The cruise-in starts at 5 p.m., but visitors will see cars showing up hours earlier, and staying until nightfall.
There’s no doubt Cloverdale is once again bustling, or as Goodwin likes to say, “I think the tide is coming back in.”
Located along Highway 101 in Tillamook County, Cloverdale is 22 miles south of the city of Tillamook, and 10 miles north of Neskowin.
Source: Visit Tillamook Coast

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Top five children’s playgrounds on the Tillamook Coast

Posted by on Jun 22, 2017 in Visit Tillamook Coast | Comments Off on Top five children’s playgrounds on the Tillamook Coast

Sometimes after that long car ride from Portland to the Oregon Coast, the first thing you need to do is just let the kiddos run off some energy. After all, they’ve been sitting (mostly-still) and somewhat quiet for a few hours in the back of a cramped car and they’re ready to feel that sunshine on their face and spin some magic on a merry-go round.
Since finding parks with decent playgrounds can be a bit of a challenge, here are a five of the best spots to remember for your next trip to the Tillamook Coast.
Manzanita Playgrounds
Manzanita City Park is a great choice not just for the little ones but even for the adults.
With two tennis courts, a full-sized sand volleyball court and a colorful playground structure inside a giant sand pit, it’s a match made in heaven for the most active of families. Located just blocks from the Pacific Ocean, you can enjoy the sound of the waves while you run up an appetite. And, with three covered picnic areas, it’s the perfect spot to stop for lunch too.
The kids will love the colorful, towering play structure, winding tunnels, two sets of monkey bars and swing sets suitable for all ages. Just be prepared to get a little sandy.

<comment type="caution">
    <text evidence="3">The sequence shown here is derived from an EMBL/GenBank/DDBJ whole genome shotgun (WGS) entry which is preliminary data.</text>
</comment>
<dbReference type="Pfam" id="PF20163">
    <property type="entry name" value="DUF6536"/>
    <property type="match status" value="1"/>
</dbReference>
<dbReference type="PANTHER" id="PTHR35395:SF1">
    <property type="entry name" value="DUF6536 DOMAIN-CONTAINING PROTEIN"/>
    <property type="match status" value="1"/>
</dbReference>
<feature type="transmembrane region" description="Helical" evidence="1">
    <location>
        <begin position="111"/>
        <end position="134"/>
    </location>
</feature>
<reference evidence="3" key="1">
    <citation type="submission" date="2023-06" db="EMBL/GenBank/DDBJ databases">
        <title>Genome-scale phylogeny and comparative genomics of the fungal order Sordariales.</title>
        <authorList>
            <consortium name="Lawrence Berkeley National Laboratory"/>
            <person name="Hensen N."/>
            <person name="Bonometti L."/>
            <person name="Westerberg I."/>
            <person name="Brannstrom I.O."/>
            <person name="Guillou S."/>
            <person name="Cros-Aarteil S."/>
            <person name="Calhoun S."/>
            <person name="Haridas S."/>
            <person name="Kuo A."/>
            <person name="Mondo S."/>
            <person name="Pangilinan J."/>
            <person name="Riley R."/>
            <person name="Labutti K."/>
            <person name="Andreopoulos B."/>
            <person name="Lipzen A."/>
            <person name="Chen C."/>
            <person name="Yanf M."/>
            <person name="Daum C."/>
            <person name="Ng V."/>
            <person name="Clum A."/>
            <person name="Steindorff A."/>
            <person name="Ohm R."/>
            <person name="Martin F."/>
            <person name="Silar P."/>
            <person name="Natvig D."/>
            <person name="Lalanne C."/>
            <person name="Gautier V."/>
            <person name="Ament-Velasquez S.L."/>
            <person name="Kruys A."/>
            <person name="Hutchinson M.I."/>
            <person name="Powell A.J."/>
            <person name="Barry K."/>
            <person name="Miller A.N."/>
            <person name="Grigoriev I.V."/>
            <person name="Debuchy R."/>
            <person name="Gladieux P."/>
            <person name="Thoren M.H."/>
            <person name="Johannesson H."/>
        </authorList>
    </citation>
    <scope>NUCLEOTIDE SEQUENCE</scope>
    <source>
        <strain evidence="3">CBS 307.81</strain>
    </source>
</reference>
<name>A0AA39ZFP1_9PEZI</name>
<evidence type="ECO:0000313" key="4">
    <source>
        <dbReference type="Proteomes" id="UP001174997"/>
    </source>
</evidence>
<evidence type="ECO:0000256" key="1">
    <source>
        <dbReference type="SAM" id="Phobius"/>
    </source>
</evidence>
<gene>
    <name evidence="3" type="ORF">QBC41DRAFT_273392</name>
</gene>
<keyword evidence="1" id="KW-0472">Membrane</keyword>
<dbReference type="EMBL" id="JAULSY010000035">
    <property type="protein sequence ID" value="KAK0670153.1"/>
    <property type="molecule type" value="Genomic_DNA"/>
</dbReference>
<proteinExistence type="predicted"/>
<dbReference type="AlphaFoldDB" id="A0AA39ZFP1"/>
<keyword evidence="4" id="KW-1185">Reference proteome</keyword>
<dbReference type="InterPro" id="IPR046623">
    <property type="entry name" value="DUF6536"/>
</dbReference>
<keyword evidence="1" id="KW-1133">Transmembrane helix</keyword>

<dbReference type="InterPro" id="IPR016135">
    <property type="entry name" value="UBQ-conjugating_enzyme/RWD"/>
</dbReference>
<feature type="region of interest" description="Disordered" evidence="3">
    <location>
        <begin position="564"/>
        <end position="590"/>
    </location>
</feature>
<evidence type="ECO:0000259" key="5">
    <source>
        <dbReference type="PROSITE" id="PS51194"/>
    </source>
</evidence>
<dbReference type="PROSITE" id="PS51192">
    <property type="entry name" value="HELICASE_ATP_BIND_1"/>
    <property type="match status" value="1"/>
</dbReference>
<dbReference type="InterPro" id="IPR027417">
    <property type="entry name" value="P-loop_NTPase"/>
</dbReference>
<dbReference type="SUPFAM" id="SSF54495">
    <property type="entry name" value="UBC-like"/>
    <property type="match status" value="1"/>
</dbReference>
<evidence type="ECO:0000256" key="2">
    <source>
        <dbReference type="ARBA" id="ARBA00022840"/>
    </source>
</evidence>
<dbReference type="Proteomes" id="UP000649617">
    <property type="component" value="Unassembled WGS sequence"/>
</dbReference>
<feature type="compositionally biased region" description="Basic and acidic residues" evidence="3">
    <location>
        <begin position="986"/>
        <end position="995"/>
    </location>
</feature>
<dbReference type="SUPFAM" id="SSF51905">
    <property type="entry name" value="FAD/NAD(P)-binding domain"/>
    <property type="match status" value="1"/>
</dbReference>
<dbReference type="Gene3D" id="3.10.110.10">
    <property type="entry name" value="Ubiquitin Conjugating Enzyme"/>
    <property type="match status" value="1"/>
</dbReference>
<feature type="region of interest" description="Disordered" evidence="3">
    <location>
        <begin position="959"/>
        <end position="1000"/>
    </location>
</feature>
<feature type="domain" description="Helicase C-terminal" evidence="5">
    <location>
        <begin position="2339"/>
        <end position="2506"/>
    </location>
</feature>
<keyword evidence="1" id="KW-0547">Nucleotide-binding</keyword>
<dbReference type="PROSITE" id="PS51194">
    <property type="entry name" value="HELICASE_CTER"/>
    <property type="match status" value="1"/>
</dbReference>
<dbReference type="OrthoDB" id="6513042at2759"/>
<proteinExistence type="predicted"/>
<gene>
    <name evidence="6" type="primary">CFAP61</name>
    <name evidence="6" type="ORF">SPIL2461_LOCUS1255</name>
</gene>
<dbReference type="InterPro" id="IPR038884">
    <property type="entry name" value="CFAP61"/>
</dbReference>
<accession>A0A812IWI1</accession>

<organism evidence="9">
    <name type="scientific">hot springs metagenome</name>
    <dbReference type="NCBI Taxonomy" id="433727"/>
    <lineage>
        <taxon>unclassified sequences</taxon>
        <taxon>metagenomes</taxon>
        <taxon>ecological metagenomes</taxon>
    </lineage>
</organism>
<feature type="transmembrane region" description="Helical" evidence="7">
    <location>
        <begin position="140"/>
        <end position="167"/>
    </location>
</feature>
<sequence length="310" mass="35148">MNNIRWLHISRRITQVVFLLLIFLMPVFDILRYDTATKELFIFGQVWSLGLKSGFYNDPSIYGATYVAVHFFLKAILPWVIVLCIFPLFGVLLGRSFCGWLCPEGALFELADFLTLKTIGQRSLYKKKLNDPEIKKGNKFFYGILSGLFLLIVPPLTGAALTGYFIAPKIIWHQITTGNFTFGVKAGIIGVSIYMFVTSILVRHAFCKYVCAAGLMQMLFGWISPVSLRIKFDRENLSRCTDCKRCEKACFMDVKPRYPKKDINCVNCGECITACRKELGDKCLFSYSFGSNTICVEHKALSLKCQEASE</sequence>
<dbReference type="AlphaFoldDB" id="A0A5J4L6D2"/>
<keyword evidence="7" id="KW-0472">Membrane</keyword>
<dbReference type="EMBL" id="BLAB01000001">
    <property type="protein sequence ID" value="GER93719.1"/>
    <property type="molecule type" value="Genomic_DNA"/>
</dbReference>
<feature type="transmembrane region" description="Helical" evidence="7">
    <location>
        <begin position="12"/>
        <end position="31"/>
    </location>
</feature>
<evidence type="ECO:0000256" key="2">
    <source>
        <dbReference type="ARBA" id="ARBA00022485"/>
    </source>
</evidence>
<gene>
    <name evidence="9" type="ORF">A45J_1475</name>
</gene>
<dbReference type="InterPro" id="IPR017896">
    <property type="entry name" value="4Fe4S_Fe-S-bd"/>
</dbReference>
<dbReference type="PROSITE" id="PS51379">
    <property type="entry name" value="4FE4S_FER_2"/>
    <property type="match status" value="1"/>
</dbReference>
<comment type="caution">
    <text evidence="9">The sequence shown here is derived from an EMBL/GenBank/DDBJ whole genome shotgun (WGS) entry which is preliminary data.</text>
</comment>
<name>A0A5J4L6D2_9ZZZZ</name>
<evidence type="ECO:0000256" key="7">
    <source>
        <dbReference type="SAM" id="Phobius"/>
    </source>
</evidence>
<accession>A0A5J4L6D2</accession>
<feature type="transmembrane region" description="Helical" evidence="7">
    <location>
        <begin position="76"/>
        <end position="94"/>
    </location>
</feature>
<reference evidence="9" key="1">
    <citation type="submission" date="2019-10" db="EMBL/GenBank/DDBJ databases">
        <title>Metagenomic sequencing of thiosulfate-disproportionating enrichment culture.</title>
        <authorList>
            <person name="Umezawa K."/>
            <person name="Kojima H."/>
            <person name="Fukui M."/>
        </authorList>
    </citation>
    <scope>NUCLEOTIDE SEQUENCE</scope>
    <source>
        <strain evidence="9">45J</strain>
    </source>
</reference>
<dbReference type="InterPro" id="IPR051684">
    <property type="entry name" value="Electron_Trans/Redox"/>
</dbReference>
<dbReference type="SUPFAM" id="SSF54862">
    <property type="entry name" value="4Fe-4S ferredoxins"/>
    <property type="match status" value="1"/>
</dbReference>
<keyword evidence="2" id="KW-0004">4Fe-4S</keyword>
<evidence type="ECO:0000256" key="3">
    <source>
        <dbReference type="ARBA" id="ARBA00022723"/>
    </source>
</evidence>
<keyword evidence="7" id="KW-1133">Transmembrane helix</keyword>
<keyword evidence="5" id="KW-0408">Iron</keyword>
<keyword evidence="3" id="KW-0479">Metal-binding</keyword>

From Hwy 101, head west on Laneda Avenue. Turn left on Third Street and head down a quiet, residential neighborhood full of beach houses and coastal foliage, take a right on Pacific and the park is on your left. Public restrooms available.
Nehalem Playgrounds
Nehalem City Park is perched on the top of the hill in a residential neighborhood, and with no signs signaling where it’s located you can usually have the entire park to yourself. While it’s a bit of an older park, it’s well worth the drive up the hill – especially if you also brought Fido with you. There are two nice open fields great for tossing the Frisbee around and letting him stretch his legs. Nehalem State Park also boasts plenty of shaded picnic benches for a family picnic or just a chance to get out of the sun.
The nostalgic playground includes a merry-go-round, swing sets, a seesaw, and a towering slide that’s not for the faint of heart.
From Hwy 101/ Riverside Drive turn left on Tohls Ave. Take your first left on 8th Street. Take a slight right onto 9th Street. Turn right to stay on 9th Street. The park is on your left. Public restrooms available.